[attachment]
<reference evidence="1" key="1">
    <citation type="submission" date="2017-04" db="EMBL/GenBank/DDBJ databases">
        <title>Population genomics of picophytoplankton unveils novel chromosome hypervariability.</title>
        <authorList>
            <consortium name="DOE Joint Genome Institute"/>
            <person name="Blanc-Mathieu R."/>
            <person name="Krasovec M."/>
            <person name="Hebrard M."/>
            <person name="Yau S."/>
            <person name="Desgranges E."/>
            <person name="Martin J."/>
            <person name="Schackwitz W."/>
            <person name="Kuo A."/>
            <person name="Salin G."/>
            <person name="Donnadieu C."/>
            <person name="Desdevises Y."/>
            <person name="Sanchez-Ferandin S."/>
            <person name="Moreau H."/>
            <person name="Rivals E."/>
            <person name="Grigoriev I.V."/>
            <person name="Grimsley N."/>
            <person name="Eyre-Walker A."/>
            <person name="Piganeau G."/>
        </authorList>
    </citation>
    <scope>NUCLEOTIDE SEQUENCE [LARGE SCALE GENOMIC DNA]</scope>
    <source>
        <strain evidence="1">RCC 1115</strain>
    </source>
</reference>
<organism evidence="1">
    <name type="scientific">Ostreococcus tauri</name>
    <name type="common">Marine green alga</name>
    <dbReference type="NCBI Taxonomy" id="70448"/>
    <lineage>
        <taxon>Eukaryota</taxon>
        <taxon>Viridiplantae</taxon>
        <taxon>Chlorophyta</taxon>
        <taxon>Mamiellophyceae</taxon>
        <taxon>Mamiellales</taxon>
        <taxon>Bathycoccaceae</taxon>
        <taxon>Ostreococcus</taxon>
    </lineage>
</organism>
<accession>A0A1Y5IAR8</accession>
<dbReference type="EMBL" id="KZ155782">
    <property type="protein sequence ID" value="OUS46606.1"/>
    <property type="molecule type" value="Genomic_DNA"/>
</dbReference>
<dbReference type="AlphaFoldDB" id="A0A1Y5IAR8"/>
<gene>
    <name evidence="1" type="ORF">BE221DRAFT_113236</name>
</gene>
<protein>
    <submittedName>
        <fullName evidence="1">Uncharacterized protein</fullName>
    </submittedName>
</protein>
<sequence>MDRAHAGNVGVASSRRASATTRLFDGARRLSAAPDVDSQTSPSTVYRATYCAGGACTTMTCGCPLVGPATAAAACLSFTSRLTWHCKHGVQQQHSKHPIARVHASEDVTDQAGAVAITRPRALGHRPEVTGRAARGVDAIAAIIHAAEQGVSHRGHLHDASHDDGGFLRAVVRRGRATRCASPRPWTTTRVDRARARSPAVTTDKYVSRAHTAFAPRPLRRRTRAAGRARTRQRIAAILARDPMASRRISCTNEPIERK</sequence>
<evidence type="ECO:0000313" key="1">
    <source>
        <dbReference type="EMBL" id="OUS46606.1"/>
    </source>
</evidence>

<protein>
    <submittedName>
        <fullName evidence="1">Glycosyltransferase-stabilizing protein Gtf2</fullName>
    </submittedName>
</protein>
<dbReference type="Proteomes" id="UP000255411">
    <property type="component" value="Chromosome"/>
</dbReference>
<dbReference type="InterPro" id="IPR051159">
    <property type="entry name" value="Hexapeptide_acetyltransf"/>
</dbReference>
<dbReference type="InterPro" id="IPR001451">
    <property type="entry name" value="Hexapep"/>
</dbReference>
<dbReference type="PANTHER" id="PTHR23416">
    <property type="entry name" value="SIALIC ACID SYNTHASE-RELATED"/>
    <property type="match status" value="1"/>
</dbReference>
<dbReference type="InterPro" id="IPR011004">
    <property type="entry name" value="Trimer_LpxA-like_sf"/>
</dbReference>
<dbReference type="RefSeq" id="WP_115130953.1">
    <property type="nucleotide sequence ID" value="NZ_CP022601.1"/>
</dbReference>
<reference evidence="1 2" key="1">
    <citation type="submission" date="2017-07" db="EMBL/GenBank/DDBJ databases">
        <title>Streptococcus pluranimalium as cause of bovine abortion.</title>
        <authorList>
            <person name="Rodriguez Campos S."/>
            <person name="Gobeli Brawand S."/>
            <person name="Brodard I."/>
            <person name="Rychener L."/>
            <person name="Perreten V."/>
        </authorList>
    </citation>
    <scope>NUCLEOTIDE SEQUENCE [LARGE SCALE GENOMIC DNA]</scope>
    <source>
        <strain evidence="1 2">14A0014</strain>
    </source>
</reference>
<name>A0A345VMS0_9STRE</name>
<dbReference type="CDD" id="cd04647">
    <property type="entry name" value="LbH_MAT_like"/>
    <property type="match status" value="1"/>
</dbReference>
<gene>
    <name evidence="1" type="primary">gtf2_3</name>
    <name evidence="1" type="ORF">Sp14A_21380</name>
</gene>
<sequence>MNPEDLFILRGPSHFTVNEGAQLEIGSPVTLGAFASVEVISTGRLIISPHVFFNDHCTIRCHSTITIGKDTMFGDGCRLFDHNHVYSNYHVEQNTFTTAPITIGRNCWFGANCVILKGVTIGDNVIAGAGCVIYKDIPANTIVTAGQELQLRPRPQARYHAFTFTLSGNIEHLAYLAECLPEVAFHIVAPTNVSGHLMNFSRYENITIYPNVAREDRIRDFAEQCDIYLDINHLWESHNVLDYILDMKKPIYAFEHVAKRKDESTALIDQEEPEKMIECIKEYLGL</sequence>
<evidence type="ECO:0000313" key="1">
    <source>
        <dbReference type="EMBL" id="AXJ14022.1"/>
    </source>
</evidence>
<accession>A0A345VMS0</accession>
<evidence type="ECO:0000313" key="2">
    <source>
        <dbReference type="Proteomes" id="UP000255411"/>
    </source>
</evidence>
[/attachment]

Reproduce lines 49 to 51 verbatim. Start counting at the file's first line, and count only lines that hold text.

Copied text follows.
</dbReference>
<dbReference type="AlphaFoldDB" id="A0A1Y5IAR8"/>
<gene>